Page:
The quantification and correction of wind-induced precipitation measurement errors
- 1ARL/Atmospheric Turbulence and Diffusion Division, National Oceanic and Atmospheric Administration, Oak Ridge, TN 37830, USA
- 2National Centers for Atmospheric Research, Boulder, CO 80305, USA
- 3Norwegian Meteorological Institute, 0313 Oslo, Norway
- 4Cooperative Institute of Climate and Satellites, North Carolina State University, Asheville, NC 28801, USA
- 5National Centers for Environmental Information, National Oceanic and Atmospheric Administration, Asheville, NC 28801, USA
- 6Oak Ridge Associated Universities, Oak Ridge, TN 87830, USA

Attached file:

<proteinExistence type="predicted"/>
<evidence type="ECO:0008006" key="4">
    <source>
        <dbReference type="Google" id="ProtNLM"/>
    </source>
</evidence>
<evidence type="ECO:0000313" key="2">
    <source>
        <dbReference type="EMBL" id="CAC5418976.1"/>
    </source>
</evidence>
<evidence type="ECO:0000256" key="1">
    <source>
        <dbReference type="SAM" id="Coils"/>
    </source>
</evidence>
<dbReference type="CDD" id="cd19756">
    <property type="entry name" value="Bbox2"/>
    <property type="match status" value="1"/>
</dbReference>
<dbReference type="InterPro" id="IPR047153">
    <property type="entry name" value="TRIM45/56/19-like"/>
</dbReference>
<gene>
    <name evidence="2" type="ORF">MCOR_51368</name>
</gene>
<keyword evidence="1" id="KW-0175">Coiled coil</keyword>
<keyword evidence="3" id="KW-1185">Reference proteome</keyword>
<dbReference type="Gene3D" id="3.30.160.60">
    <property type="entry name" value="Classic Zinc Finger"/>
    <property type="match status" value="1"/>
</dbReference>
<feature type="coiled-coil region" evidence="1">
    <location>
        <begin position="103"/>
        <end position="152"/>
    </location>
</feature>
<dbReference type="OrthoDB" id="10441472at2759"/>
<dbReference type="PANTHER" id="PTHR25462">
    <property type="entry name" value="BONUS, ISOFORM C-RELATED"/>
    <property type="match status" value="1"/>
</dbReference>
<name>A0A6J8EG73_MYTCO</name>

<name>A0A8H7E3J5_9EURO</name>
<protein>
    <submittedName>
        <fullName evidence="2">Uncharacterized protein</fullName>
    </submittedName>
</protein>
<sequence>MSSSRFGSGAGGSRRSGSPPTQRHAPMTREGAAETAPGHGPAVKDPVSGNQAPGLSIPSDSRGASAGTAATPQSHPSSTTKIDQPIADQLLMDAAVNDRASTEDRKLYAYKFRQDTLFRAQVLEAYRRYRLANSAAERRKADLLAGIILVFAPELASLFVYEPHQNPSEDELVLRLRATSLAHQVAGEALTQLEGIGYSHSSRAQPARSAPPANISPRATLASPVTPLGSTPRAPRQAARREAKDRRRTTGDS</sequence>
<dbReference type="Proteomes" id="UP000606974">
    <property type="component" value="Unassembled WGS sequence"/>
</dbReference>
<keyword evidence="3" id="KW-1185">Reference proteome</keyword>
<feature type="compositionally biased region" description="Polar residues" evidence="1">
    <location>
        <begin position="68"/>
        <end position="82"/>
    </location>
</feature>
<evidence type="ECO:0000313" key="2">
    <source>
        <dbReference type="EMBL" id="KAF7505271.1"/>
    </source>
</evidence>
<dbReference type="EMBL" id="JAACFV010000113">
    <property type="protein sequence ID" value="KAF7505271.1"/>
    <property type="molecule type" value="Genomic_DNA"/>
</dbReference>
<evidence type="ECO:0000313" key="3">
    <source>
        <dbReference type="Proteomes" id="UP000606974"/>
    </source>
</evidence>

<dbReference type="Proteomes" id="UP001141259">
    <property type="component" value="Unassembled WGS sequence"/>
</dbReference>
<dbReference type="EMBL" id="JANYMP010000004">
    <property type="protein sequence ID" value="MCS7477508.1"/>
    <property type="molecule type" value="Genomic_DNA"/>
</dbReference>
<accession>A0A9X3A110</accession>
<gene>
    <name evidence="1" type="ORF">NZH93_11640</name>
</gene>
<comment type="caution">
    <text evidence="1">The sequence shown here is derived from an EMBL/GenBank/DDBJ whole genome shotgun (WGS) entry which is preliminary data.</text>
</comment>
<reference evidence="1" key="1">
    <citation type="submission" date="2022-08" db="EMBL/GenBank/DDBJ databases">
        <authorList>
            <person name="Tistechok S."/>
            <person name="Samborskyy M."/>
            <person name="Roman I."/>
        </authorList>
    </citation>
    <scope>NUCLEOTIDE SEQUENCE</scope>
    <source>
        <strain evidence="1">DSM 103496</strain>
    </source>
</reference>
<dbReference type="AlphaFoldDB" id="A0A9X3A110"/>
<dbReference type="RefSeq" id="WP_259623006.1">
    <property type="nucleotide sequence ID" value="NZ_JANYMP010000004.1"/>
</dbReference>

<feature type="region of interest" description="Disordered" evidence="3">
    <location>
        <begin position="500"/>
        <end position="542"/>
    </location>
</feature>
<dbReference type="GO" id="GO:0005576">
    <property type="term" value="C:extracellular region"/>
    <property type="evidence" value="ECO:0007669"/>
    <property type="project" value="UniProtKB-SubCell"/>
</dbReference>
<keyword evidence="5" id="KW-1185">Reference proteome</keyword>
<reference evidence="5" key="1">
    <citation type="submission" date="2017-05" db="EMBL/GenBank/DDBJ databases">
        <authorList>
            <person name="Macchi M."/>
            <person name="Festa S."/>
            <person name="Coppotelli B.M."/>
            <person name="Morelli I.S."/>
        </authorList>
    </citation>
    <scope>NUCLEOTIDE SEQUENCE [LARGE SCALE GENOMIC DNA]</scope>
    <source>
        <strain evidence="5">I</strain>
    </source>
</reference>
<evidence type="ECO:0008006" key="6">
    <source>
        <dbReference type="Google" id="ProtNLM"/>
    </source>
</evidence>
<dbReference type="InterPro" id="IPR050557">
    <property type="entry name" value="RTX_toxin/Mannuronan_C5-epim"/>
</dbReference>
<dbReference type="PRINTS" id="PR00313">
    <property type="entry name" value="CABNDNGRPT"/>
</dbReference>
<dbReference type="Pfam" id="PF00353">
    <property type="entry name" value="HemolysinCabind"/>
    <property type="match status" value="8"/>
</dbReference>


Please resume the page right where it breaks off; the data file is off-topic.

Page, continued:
Abstract. Hydrologic measurements are important for both the short- and long-term management of water resources. Of the terms in the hydrologic budget, precipitation is typically the most important input; however, measurements of precipitation are subject to large errors and biases. For example, an all-weather unshielded weighing precipitation gauge can collect less than 50 % of the actual amount of solid precipitation when wind speeds exceed 5 m s−1. Using results from two different precipitation test beds, such errors have been assessed for unshielded weighing gauges and for weighing gauges employing four of the most common windshields currently in use. Functions to correct wind-induced undercatch were developed and tested. In addition, corrections for the single-Alter weighing gauge were developed using the combined results of two separate sites in Norway and the USA. In general, the results indicate that the functions effectively correct the undercatch bias that affects such precipitation measurements. In addition, a single function developed for the single-Alter gauges effectively decreased the bias at both sites, with the bias at the US site improving from −12 to 0 %, and the bias at the Norwegian site improving from −27 to −4 %. These correction functions require only wind speed and air temperature as inputs, and were developed for use in national and local precipitation networks, hydrological monitoring, roadway and airport safety work, and climate change research. The techniques used to develop and test these transfer functions at more than one site can also be used for other more comprehensive studies, such as the World Meteorological Organization Solid Precipitation Intercomparison Experiment (WMO-SPICE).